The government cannot do anything to make Rafael Aponte's home affordable.
Aponte has been unemployed for three years since being laid off after 17 years at National Display Co. That is how long he has owned his Northern Liberties rowhouse, now in foreclosure.
Protesting near the National Constitution Center, where a congressional panel yesterday tried to gauge the progress of homeowner-rescue programs, Aponte said his lender had agreed to modify his mortgage, then had withdrawn the offer.
"They said that without a job, how could I pay even that?" Aponte said. "They're right, but it isn't fair."
That opinion was shared by many speakers inside the center. While applauding the Obama administration for getting the Home Affordable Modification Program up and running, some questioned whether the $75 billion being paid to mortgage servicers would do more good if instead it was lent to homeowners, especially the growing ranks of the jobless.
"Getting a homeowner's DTI [debt-to-income] ratio to 31 percent won't help the unemployed, since 31 percent of their income is zero," said Paul Willen, a senior economist and policy adviser at the Federal Reserve Bank of Boston.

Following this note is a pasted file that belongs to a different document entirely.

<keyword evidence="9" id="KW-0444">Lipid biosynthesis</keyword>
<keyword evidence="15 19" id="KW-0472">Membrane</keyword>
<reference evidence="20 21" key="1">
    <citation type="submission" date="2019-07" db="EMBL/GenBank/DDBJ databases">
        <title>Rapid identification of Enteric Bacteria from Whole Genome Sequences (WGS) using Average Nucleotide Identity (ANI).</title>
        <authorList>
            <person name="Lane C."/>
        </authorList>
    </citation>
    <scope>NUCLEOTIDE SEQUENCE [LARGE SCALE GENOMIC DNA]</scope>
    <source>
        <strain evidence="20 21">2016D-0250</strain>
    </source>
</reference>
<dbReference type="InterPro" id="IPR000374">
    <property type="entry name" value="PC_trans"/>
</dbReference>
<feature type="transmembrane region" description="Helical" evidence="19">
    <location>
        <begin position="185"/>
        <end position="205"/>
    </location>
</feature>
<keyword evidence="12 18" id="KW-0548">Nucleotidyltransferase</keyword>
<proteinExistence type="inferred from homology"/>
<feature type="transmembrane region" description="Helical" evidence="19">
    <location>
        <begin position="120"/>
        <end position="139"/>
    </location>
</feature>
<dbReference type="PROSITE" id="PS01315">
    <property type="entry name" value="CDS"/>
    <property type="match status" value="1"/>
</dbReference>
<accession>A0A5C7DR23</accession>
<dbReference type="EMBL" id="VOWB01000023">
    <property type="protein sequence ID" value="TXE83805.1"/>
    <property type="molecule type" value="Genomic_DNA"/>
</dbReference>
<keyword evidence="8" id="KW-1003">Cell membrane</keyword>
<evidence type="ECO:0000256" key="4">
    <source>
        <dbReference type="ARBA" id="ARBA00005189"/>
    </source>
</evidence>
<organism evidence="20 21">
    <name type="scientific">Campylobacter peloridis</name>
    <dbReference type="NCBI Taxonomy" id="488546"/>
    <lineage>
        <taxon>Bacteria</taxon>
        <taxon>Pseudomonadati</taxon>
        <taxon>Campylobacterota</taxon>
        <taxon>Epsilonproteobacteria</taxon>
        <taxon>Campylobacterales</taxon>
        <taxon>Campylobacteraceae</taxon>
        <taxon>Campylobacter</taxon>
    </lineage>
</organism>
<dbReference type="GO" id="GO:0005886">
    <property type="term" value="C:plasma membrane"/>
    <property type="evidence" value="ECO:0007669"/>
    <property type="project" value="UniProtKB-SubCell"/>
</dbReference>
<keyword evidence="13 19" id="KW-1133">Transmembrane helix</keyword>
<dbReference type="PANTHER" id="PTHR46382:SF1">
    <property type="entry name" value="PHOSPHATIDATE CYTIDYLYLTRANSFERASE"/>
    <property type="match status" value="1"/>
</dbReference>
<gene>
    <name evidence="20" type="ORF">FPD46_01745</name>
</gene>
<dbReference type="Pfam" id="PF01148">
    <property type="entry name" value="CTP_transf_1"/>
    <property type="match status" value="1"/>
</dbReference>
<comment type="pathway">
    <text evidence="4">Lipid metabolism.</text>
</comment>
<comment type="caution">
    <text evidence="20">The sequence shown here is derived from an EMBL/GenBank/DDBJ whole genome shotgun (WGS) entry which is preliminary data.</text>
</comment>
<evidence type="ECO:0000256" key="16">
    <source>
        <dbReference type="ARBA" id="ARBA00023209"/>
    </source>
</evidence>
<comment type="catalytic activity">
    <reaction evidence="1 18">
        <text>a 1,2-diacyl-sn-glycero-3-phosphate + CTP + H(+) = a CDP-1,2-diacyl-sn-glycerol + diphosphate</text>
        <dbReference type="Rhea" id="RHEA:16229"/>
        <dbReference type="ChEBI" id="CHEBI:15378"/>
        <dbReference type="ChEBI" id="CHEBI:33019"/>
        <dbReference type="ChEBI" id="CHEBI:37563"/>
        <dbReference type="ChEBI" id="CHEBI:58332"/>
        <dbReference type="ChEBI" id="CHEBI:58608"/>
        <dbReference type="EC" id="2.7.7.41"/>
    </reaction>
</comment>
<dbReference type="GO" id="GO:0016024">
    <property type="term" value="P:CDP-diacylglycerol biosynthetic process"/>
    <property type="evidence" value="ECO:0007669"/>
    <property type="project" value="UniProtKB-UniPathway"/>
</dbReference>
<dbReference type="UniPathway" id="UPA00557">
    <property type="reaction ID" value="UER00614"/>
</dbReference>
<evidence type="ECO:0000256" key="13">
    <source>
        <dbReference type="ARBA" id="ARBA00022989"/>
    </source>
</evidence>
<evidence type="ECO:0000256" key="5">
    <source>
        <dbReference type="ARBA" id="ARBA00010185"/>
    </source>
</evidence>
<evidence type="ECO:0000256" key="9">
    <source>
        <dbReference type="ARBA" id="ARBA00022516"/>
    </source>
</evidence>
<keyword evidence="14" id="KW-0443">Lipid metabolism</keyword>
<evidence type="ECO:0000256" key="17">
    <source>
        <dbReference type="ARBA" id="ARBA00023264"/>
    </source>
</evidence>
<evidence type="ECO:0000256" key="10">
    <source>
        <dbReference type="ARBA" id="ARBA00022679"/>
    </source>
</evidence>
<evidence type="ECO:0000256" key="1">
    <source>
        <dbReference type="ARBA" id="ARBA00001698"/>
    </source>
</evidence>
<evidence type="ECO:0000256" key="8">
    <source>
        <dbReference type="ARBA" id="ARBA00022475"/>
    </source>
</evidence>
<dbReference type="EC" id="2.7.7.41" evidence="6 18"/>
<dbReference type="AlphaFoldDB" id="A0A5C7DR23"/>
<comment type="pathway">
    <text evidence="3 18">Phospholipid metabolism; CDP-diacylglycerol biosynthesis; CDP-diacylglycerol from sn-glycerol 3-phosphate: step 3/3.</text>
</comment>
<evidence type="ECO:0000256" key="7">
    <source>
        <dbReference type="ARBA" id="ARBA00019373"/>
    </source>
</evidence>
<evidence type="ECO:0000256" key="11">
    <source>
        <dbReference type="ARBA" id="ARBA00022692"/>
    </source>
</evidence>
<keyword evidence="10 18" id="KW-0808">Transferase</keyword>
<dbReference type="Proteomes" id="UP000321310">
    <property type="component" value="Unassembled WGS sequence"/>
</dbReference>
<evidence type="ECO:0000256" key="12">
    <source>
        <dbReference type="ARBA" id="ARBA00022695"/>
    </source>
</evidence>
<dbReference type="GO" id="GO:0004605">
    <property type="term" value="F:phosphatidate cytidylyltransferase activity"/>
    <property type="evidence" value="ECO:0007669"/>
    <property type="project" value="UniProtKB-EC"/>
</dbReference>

Irwin Trauss, supervising attorney at Philadelphia Legal Assistance, told the oversight panel that money repaid by lenders who took Troubled Asset Relief Program money might be used to structure a national program along the lines of the Pennsylvania Homeowners' Emergency Mortgage Assistance Program. That program provides loans to unemployed Pennsylvanians facing foreclosure to help them make mortgage payments until they return to work.
Trauss and others testifying on behalf of borrowers complained about the volume of paperwork and length of time the modification process takes - laying the blame on the loan servicers.
Eileen Fitzgerald, chief operating officer of the nonprofit NeighborWorks America, told the panel that working with the servicers "continues to be a challenge."
"Our counselors have difficulty communicating with servicers," she said. "Many of them are not following the guidelines, and some will not even work with us, and we often spend two or more hours on the phone being switched from one extension to the next."
The servicers defended their efforts.
Allen Jones, a Bank of America Corp. senior vice president, said the lender had increased trial modifications substantially and was "trying to make the process more consumer-friendly."
"We understand the urgency, but there are limits to what we can do," he said, citing the rising jobless rate and the "lack of interest in keeping up property" by those in foreclosure.
Outside, Jeff Eison of University City stood with protesters, holding another set of documents he had to send by FedEx to his lender in his six-month search for a modification.
"It has been real stressful," he said. "I have to get up at 2 a.m. to fax things to these people because the phone lines are jammed during the day."